Maps in Books

Introduction | Workflow | “In” Analytic Process


In response to the theft of numerous maps from the Beinecke Library, and the subsequent difficulties in identifying which maps originally came from the Beinecke collection, it was decided that a project to more adequately catalog maps in books be undertaken. The initial focus of the project will be on the material held in the Taylor collection, a collection of books and manuscripts relating to the science and technique of navigation and to the discovery and exploration of the coasts and lands of America. The project will then expand to include pre-1800 material, titles cited in J.E. Alden's European Americana: a chronological guide to works printed in Europe relating to the Americas, 1493-1776, and titles cited in A catalogue of books relating to the discovery and early history of North and South America forming a part of the library of E. D. Church.

Additionally, there may instances when curators flag newly acquired titles for maps in books.

Cartographic materials, including maps in books, receives original cataloging according to the latest full national standard for descriptive cataloging, which is the latest version of Resource Description and Access, commonly known as RDA.


1. RBT members will methodically work through the “Maps in Books” spreadsheet available on the Rare Book Cataloging Unit’s directory in the “Map Cataloging” folder. When working on material using the Maps in Books spreadsheet, choose material only from the “Misc. maps” and “Taylor” sheets.

2. Page the selected title. Check the holdings of the title; if there are additional copies, page them as well for recataloging. Additionally, search on the title to insure there are no other copies on separate bibliographical records. If there are other matching copies on separate bibliographical records, page them for recataloging. Do not recatalog other editions.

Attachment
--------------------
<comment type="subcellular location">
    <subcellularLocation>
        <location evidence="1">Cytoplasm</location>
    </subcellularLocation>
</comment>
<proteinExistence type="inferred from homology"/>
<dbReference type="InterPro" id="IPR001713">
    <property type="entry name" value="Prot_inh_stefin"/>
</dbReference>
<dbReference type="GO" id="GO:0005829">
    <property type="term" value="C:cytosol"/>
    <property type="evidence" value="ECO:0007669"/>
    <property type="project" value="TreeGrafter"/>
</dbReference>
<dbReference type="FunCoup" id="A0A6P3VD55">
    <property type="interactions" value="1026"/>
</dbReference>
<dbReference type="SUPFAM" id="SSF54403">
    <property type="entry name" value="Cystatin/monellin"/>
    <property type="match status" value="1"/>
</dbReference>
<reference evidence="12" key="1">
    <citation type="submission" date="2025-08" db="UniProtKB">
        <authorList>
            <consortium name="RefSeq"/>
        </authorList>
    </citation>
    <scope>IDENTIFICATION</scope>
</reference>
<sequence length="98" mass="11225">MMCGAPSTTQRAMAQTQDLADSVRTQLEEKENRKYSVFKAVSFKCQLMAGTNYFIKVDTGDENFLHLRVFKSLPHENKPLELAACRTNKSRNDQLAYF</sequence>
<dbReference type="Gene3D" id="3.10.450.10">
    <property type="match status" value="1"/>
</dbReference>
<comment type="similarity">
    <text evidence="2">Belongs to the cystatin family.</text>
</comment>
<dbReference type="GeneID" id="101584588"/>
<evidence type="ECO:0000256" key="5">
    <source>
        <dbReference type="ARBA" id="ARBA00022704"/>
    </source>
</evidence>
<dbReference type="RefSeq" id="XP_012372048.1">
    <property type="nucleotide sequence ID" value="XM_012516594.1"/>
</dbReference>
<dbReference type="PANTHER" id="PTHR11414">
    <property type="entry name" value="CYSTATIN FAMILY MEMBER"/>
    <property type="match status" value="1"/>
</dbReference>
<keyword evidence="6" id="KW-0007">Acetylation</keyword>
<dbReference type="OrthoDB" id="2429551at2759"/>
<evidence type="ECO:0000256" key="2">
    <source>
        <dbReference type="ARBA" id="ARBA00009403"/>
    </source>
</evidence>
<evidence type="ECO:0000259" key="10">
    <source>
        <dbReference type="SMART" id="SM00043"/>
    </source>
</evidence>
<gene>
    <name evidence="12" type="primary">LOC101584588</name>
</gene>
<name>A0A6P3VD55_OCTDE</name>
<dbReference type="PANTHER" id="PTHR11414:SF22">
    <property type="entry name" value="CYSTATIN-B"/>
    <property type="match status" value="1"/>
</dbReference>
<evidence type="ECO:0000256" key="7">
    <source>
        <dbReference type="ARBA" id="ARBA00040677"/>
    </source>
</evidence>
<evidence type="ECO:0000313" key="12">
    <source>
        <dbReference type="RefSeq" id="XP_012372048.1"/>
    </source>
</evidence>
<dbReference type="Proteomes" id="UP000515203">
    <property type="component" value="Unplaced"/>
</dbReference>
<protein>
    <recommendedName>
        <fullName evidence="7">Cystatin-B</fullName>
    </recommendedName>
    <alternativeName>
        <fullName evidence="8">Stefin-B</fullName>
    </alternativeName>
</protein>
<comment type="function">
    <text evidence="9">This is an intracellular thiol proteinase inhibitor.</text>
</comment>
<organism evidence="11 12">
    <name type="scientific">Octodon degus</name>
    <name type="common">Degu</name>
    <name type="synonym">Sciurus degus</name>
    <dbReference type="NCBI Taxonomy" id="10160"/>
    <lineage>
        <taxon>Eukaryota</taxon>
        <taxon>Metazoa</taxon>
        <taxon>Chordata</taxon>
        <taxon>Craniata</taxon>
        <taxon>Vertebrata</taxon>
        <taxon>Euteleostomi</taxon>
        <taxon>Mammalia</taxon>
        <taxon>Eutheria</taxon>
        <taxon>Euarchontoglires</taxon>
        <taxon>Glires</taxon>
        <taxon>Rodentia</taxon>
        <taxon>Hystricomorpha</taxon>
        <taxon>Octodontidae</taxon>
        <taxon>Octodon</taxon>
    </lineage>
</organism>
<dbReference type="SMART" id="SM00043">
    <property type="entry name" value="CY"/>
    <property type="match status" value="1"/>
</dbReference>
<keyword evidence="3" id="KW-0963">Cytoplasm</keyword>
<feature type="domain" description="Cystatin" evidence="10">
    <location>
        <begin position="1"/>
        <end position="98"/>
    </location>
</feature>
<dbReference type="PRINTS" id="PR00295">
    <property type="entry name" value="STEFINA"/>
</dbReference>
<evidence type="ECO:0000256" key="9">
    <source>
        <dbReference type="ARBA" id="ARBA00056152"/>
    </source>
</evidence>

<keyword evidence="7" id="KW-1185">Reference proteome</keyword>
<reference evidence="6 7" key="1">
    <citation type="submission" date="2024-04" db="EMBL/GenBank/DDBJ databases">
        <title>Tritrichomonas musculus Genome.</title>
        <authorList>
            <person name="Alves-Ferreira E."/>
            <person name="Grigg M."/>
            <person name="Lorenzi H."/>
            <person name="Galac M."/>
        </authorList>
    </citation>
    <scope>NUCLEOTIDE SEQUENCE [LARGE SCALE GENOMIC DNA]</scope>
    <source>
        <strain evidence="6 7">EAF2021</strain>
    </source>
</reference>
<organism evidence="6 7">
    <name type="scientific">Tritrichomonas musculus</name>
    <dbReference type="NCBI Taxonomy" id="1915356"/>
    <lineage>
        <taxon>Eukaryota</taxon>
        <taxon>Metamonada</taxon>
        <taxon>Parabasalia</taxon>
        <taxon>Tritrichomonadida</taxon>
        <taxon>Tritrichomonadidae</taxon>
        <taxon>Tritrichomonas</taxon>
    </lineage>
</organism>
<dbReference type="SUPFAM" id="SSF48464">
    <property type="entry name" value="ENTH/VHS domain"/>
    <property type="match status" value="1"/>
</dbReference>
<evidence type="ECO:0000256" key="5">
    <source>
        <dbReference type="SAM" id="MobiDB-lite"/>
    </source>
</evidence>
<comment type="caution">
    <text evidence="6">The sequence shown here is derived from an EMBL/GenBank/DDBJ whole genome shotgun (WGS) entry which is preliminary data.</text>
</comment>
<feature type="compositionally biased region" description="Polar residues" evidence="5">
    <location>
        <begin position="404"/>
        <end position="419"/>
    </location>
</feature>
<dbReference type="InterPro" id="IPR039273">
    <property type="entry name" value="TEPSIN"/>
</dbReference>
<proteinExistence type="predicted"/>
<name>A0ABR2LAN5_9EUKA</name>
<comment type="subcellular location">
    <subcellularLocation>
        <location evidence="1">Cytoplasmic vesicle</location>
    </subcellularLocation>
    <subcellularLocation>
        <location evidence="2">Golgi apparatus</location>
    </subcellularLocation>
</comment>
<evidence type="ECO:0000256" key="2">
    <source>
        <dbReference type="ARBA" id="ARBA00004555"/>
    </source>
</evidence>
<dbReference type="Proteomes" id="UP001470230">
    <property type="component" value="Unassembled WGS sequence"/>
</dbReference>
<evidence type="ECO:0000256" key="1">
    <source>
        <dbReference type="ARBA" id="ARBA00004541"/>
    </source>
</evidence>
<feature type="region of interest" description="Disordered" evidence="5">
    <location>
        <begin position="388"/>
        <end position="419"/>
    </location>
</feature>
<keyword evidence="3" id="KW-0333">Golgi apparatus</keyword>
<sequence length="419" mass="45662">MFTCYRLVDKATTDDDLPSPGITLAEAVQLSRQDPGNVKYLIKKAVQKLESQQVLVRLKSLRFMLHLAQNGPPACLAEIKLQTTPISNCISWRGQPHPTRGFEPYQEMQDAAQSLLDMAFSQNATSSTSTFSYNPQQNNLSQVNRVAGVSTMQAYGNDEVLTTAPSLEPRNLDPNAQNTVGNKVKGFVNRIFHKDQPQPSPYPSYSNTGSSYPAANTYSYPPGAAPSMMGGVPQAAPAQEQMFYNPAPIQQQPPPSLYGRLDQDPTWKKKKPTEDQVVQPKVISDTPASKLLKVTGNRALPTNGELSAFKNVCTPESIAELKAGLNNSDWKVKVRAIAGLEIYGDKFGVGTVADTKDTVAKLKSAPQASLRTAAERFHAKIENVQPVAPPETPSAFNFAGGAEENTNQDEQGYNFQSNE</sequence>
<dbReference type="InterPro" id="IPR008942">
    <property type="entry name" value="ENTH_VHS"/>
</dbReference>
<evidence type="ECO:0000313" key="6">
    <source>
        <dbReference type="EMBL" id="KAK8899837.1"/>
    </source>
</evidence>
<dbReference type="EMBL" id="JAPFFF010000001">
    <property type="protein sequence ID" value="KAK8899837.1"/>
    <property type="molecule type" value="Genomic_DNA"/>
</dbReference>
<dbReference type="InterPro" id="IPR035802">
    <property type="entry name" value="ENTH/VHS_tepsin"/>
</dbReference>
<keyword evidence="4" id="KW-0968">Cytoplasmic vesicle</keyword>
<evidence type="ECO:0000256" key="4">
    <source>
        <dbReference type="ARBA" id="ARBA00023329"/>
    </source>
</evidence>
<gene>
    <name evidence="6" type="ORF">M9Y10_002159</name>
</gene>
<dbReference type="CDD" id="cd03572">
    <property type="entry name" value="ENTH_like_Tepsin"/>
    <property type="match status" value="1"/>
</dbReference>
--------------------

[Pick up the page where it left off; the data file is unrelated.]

3. Upgrade the entire record to full level RDA cataloging, including, importantly, upgrading the 300 and making sure the relevant fixed fields are in agreement with it.

4. Catalog the select map(s) in the host item following the “in” analytic process below.

“In” Analytic Process

The “In” analytic record method is appropriate whenever fuller description and access is desired for a map contained within a larger work. Rather than adding a note and analytical added entry in the bibliographic record for the larger work, the cataloger creates a separate bibliographic record for the map. This “In” analytic record provides a complete description of the map (the component part) and contains a linking entry citing the record for larger work (the host item).

General rule

Describe the map according to RDA instructions for cartographic materials, supplemented by the additional guidelines provided below. Consider the map itself (not the host item) to be the chief source of information. Transcribe information found in the chief source of information. Supply information taken from outside of the chief source of information in square brackets as needed.

Title and statement of responsibility area

Transcribe information as it appears on the map.

245 1 2 ‡a ‡a A map of the Indian Territory, northern Texas, and New Mexico, showing the great western prairies / ‡c by Josiah Gregg.

If there is no title on the map, supply one in square brackets from one of the following sources, in order of preference:

245 1 0 ‡a Ursa major / ‡c A. Jamieson for 1820.
500     ‡a Title from list of maps on page 6 of atlas.

If no title can be supplied, devise one according to the provisions of 1B6, being sure to include the name of the geographic area depicted.

245 1 0 ‡a Map of Washington, D.C.
500     ‡a Title devised by cataloger.

Publication, distribution, production, etc., area

Transcribe information as it appears on the map.

264   1 ‡a London : ‡b Published February 1, 1822, by G. & W.B. Whittakers, T. Cadell, & N. Hailes, ‡c [1822]